|New Soccer Headgear Standard to Evaluate Head Protection Products
Minor head injuries among soccer players are more common than have been previously recognized, according to a series of recent studies. In one such study conducted by McGill University, it was found that more than 60 percent of college soccer players surveyed had concussion symptoms over the course of a single year. Another study by the National Institutes of Health estimated that 90 percent of sports-related concussions were not recognized or diagnosed.
In response to these studies, sports headgear manufacturers introduced products that were intended to reduce the risk of head injuries in soccer, but there was no published standard with which to compare or evaluate such products. Because of these studies, ASTM International Committee F08 on Sports Equipment and Facilities instructed its Subcommittee F08.53 on Headgear and Helmets to form a task group on the issue of headgear for soccer players. The result of this task group’s work is new standard F 2439, Specification for Headgear Used in Soccer.
According to Dennis Piper, vice president, research and development and corporate affairs, Full90 Sports, Inc., the objective of F 2439 is to define a level of performance in laboratory testing of soccer headguards that can be related to some of the head impact situations that occur while playing soccer. “F 2439 will ensure that products, when tested in laboratory simulations of actual on-field play, perform to the level set by the engineers, medical doctors, consumer advocates and manufacturers who have participated in the work of this committee,” says Piper.
Potential users of Specification F 2439 are many and varied. There are an estimated 240 million soccer players worldwide who could use the standard to be able to better evaluate available headgear products. Manufacturers will be able to use it when designing products and the medical arm of the soccer industry will be able to establish a baseline for recommending soccer head protection products based on F 2439. In addition, soccer governing bodies will be able to employ F 2439 as an educational tool, to inform their members about the potential risk reduction capabilities of headguards that satisfy the standard.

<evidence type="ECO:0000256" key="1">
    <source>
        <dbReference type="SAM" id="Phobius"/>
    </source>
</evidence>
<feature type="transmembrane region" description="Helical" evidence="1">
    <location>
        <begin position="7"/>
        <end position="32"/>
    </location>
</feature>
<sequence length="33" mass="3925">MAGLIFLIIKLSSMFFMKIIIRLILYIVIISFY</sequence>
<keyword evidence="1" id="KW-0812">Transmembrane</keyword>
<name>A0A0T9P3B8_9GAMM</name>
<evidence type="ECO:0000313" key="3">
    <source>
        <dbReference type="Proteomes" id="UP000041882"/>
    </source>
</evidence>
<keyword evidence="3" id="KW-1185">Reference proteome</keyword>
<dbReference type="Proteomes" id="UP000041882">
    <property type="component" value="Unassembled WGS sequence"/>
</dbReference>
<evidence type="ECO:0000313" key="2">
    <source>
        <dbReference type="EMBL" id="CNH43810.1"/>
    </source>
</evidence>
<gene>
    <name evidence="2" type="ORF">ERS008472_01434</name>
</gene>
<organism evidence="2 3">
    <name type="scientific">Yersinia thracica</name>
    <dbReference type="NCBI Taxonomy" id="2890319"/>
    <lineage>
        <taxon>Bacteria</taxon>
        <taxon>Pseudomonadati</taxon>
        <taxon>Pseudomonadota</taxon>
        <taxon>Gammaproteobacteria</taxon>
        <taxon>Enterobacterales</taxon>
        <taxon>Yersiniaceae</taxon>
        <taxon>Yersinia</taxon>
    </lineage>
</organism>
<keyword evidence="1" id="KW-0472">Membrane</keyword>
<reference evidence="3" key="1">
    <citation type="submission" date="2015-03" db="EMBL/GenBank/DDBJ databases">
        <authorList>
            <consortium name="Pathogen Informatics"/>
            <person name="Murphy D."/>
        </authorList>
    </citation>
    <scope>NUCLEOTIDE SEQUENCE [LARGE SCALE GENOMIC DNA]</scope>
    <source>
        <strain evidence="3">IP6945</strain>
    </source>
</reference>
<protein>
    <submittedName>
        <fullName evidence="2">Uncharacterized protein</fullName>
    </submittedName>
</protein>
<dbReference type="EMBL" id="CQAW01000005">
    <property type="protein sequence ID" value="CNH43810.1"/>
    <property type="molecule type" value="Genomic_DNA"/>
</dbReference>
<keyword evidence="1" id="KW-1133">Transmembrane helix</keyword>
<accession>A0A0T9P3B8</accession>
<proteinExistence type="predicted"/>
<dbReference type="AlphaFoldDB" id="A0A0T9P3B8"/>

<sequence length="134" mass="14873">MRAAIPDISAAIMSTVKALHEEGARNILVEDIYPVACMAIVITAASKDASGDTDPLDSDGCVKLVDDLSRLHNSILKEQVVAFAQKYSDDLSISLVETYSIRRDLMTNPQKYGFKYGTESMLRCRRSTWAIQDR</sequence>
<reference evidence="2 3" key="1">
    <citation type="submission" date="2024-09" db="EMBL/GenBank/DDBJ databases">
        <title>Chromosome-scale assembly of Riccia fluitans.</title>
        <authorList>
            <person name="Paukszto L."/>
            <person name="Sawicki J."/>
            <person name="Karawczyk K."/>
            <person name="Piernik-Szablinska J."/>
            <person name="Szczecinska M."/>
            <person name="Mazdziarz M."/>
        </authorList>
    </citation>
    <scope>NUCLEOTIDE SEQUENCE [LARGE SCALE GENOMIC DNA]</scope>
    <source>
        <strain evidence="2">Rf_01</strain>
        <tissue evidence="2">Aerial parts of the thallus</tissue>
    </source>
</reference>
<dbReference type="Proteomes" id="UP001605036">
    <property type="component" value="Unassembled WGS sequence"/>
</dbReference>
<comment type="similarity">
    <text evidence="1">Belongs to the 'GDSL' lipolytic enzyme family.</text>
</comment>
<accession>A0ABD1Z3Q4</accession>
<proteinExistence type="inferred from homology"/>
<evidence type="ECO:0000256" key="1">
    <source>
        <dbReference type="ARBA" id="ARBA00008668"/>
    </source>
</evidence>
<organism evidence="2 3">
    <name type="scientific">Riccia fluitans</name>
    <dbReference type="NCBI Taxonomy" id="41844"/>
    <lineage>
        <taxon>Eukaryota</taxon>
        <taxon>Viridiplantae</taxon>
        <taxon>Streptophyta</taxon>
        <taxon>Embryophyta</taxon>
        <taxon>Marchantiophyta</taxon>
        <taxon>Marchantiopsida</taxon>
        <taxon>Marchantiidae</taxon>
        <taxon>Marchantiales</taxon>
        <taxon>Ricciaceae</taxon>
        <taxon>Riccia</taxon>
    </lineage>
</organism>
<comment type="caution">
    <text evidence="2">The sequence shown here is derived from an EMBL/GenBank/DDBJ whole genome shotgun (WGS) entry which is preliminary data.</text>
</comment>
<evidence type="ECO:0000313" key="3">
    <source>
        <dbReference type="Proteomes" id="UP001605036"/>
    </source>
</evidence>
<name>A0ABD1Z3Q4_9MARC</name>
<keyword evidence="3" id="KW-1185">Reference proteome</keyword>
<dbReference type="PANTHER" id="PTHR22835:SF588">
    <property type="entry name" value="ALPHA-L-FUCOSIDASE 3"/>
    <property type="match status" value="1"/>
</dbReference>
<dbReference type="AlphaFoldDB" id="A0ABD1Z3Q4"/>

While there are two primary types of head impacts in soccer, ball-to-head and head-to-hard-object, F 2439 only addresses head-to-hard-object impacts, which are known to cause nearly all concussions that occur in soccer. “We specifically chose not to address ball-to-head impacts because of uncertainty in the mechanism and consequences of long-term deficits that may be caused by repeated sub-concussive blows to the head,” says Piper.
Piper also notes that attempting to protect against minor but potentially injurious impacts is very different than attempting to protect against major impacts that may be fatal. “Different test equipment and performance criteria had to be developed for this standard than we have used in the past,” Piper says.
All interested parties are invited to participate in future work on Specification F 2439. //
Technical Information: Dennis Piper, Full90 Sports, Inc., San Diego, Calif.
ASTM staff: James Olshefsky
Upcoming Meeting: May 16-19, May Committee Week, Toronto, Ontario, Canada